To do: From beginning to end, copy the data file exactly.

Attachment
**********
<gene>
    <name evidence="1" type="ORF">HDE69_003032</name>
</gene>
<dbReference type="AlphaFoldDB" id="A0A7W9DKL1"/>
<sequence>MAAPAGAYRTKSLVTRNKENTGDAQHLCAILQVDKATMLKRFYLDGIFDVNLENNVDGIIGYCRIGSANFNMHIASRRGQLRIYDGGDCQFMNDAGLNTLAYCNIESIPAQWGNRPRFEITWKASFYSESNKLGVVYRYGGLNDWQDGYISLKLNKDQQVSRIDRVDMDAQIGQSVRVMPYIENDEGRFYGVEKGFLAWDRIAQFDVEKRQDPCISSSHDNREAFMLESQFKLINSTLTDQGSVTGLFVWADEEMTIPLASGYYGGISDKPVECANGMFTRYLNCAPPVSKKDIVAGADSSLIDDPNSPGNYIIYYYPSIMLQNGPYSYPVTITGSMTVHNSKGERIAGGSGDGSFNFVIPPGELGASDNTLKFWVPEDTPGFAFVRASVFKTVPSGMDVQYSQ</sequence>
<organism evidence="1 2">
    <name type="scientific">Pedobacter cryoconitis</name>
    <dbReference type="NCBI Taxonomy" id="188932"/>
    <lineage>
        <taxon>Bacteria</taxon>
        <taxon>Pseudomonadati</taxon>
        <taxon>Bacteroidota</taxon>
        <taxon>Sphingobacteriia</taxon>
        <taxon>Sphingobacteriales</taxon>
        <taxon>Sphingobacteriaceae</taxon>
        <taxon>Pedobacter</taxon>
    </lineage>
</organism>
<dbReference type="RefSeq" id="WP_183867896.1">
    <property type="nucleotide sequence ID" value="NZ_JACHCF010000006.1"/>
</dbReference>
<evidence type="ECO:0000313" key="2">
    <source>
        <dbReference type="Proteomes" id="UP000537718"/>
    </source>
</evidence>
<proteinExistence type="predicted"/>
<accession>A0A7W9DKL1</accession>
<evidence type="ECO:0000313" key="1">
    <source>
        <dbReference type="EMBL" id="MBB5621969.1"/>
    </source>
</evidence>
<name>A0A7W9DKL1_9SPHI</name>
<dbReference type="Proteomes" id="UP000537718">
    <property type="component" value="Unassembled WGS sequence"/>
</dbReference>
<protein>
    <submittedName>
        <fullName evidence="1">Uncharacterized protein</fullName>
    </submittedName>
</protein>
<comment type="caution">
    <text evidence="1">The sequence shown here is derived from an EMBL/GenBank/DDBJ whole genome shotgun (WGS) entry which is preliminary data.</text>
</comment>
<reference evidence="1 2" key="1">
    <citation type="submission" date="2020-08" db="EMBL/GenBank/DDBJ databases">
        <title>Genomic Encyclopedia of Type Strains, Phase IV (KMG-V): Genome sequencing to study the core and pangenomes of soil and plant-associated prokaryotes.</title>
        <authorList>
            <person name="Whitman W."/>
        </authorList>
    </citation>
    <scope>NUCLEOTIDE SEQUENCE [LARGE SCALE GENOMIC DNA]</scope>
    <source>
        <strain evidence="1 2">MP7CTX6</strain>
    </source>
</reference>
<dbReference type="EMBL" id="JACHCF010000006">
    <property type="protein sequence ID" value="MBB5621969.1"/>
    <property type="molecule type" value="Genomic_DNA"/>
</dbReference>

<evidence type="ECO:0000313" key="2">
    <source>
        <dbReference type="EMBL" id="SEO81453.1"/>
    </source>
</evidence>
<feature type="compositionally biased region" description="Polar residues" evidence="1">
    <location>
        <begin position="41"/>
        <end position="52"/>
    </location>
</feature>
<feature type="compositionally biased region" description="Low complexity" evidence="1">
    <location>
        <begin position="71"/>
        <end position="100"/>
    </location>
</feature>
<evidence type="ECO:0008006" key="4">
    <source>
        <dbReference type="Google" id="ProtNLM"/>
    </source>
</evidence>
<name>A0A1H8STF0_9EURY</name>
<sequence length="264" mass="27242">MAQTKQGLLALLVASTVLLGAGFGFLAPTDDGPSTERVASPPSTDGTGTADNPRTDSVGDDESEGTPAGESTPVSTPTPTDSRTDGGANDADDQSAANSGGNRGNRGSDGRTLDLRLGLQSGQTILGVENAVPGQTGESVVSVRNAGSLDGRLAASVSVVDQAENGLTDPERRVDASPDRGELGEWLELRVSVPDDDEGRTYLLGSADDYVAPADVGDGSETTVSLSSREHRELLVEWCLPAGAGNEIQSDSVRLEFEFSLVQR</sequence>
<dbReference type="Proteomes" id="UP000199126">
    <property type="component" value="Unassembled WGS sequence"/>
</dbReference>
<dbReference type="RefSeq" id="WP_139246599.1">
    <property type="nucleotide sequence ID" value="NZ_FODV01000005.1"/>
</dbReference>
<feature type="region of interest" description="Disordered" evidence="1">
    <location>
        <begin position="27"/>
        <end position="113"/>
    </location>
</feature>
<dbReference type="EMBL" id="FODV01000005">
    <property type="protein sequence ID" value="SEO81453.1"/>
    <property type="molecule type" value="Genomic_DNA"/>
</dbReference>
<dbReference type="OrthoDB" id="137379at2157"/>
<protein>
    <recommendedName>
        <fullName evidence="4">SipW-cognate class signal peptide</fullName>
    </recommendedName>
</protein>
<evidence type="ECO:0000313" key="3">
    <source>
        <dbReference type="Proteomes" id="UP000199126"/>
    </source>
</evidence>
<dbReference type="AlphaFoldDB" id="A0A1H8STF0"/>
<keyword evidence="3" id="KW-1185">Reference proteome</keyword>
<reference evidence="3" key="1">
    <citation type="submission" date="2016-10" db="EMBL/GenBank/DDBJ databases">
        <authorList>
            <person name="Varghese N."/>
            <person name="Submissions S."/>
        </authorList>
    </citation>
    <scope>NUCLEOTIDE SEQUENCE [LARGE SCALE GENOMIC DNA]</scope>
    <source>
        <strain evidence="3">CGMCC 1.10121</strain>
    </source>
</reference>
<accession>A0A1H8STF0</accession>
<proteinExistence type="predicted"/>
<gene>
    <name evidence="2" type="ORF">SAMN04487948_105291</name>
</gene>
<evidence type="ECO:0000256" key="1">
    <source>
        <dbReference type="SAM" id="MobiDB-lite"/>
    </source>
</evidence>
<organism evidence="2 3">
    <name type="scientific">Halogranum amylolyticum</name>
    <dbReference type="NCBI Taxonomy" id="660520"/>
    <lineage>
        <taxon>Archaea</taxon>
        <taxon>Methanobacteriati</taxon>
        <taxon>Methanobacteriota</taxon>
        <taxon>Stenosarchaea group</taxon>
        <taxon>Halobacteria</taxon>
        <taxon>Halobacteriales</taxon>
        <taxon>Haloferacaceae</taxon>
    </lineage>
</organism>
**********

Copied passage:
<gene>
    <name evidence="1" type="ORF">HDE69_003032</name>
</gene>
<dbReference type="AlphaFoldDB" id="A0A7W9DKL1"/>
<sequence>MAAPAGAYRTKSLVTRNKENTGDAQHLCAILQVDKATMLKRFYLDGIFDVNLENNVDGIIGYCRIGSANFNMHIASRRGQLRIYDGGDCQFMNDAGLNTLAYCNIESIPAQWGNRPRFEITWKASFYSESNKLGVVYRYGGLNDWQDGYISLKLNKDQQVSRIDRVDMDAQIGQSVRVMPYIENDEGRFYGVEKGFLAWDRIAQFDVEKRQDPCISSSHDNREAFMLESQFKLINSTLTDQGSVTGLFVWADEEMTIPLASGYYGGISDKPVECANGMFTRYLNCAPPVSKKDIVAGADSSLIDDPNSPGNYIIYYYPSIMLQNGPYSYPVTITGSMTVHNSKGERIAGGSGDGSFNFVIPPGELGASDNTLKFWVPEDTPGFAFVRASVFKTVPSGMDVQYSQ</sequence>
<organism evidence="1 2">
    <name type="scientific">Pedobacter cryoconitis</name>
    <dbReference type="NCBI Taxonomy" id="188932"/>
    <lineage>
        <taxon>Bacteria</taxon>
        <taxon>Pseudomonadati</taxon>
        <taxon>Bacteroidota</taxon>
        <taxon>Sphingobacteriia</taxon>
        <taxon>Sphingobacteriales</taxon>
        <taxon>Sphingobacteriaceae</taxon>
        <taxon>Pedobacter</taxon>
    </lineage>
</organism>
<dbReference type="RefSeq" id="WP_183867896.1">
    <property type="nucleotide sequence ID" value="NZ_JACHCF010000006.1"/>
</dbReference>
<evidence type="ECO:0000313" key="2">
    <source>
        <dbReference type="Proteomes" id="UP000537718"/>
    </source>
</evidence>
<proteinExistence type="predicted"/>
<accession>A0A7W9DKL1</accession>
<evidence type="ECO:0000313" key="1">
    <source>
        <dbReference type="EMBL" id="MBB5621969.1"/>
    </source>
</evidence>
<name>A0A7W9DKL1_9SPHI</name>
<dbReference type="Proteomes" id="UP000537718">
    <property type="component" value="Unassembled WGS sequence"/>
</dbReference>
<protein>
    <submittedName>
        <fullName evidence="1">Uncharacterized protein</fullName>
    </submittedName>
</protein>
<comment type="caution">
    <text evidence="1">The sequence shown here is derived from an EMBL/GenBank/DDBJ whole genome shotgun (WGS) entry which is preliminary data.</text>
</comment>
<reference evidence="1 2" key="1">
    <citation type="submission" date="2020-08" db="EMBL/GenBank/DDBJ databases">
        <title>Genomic Encyclopedia of Type Strains, Phase IV (KMG-V): Genome sequencing to study the core and pangenomes of soil and plant-associated prokaryotes.</title>
        <authorList>
            <person name="Whitman W."/>
        </authorList>
    </citation>
    <scope>NUCLEOTIDE SEQUENCE [LARGE SCALE GENOMIC DNA]</scope>
    <source>
        <strain evidence="1 2">MP7CTX6</strain>
    </source>
</reference>
<dbReference type="EMBL" id="JACHCF010000006">
    <property type="protein sequence ID" value="MBB5621969.1"/>
    <property type="molecule type" value="Genomic_DNA"/>
</dbReference>

<evidence type="ECO:0000313" key="2">
    <source>
        <dbReference type="EMBL" id="SEO81453.1"/>
    </source>
</evidence>
<feature type="compositionally biased region" description="Polar residues" evidence="1">
    <location>
        <begin position="41"/>
        <end position="52"/>
    </location>
</feature>
<feature type="compositionally biased region" description="Low complexity" evidence="1">
    <location>
        <begin position="71"/>
        <end position="100"/>
    </location>
</feature>
<evidence type="ECO:0008006" key="4">
    <source>
        <dbReference type="Google" id="ProtNLM"/>
    </source>
</evidence>
<name>A0A1H8STF0_9EURY</name>
<sequence length="264" mass="27242">MAQTKQGLLALLVASTVLLGAGFGFLAPTDDGPSTERVASPPSTDGTGTADNPRTDSVGDDESEGTPAGESTPVSTPTPTDSRTDGGANDADDQSAANSGGNRGNRGSDGRTLDLRLGLQSGQTILGVENAVPGQTGESVVSVRNAGSLDGRLAASVSVVDQAENGLTDPERRVDASPDRGELGEWLELRVSVPDDDEGRTYLLGSADDYVAPADVGDGSETTVSLSSREHRELLVEWCLPAGAGNEIQSDSVRLEFEFSLVQR</sequence>
<dbReference type="Proteomes" id="UP000199126">
    <property type="component" value="Unassembled WGS sequence"/>
</dbReference>
<dbReference type="RefSeq" id="WP_139246599.1">
    <property type="nucleotide sequence ID" value="NZ_FODV01000005.1"/>
</dbReference>
<feature type="region of interest" description="Disordered" evidence="1">
    <location>
        <begin position="27"/>
        <end position="113"/>
    </location>
</feature>
<dbReference type="EMBL" id="FODV01000005">
    <property type="protein sequence ID" value="SEO81453.1"/>
    <property type="molecule type" value="Genomic_DNA"/>
</dbReference>
<dbReference type="OrthoDB" id="137379at2157"/>
<protein>
    <recommendedName>
        <fullName evidence="4">SipW-cognate class signal peptide</fullName>
    </recommendedName>
</protein>
<evidence type="ECO:0000313" key="3">
    <source>
        <dbReference type="Proteomes" id="UP000199126"/>
    </source>
</evidence>
<dbReference type="AlphaFoldDB" id="A0A1H8STF0"/>
<keyword evidence="3" id="KW-1185">Reference proteome</keyword>
<reference evidence="3" key="1">
    <citation type="submission" date="2016-10" db="EMBL/GenBank/DDBJ databases">
        <authorList>
            <person name="Varghese N."/>
            <person name="Submissions S."/>
        </authorList>
    </citation>
    <scope>NUCLEOTIDE SEQUENCE [LARGE SCALE GENOMIC DNA]</scope>
    <source>
        <strain evidence="3">CGMCC 1.10121</strain>
    </source>
</reference>
<accession>A0A1H8STF0</accession>
<proteinExistence type="predicted"/>
<gene>
    <name evidence="2" type="ORF">SAMN04487948_105291</name>
</gene>
<evidence type="ECO:0000256" key="1">
    <source>
        <dbReference type="SAM" id="MobiDB-lite"/>
    </source>
</evidence>
<organism evidence="2 3">
    <name type="scientific">Halogranum amylolyticum</name>
    <dbReference type="NCBI Taxonomy" id="660520"/>
    <lineage>
        <taxon>Archaea</taxon>
        <taxon>Methanobacteriati</taxon>
        <taxon>Methanobacteriota</taxon>
        <taxon>Stenosarchaea group</taxon>
        <taxon>Halobacteria</taxon>
        <taxon>Halobacteriales</taxon>
        <taxon>Haloferacaceae</taxon>
    </lineage>
</organism>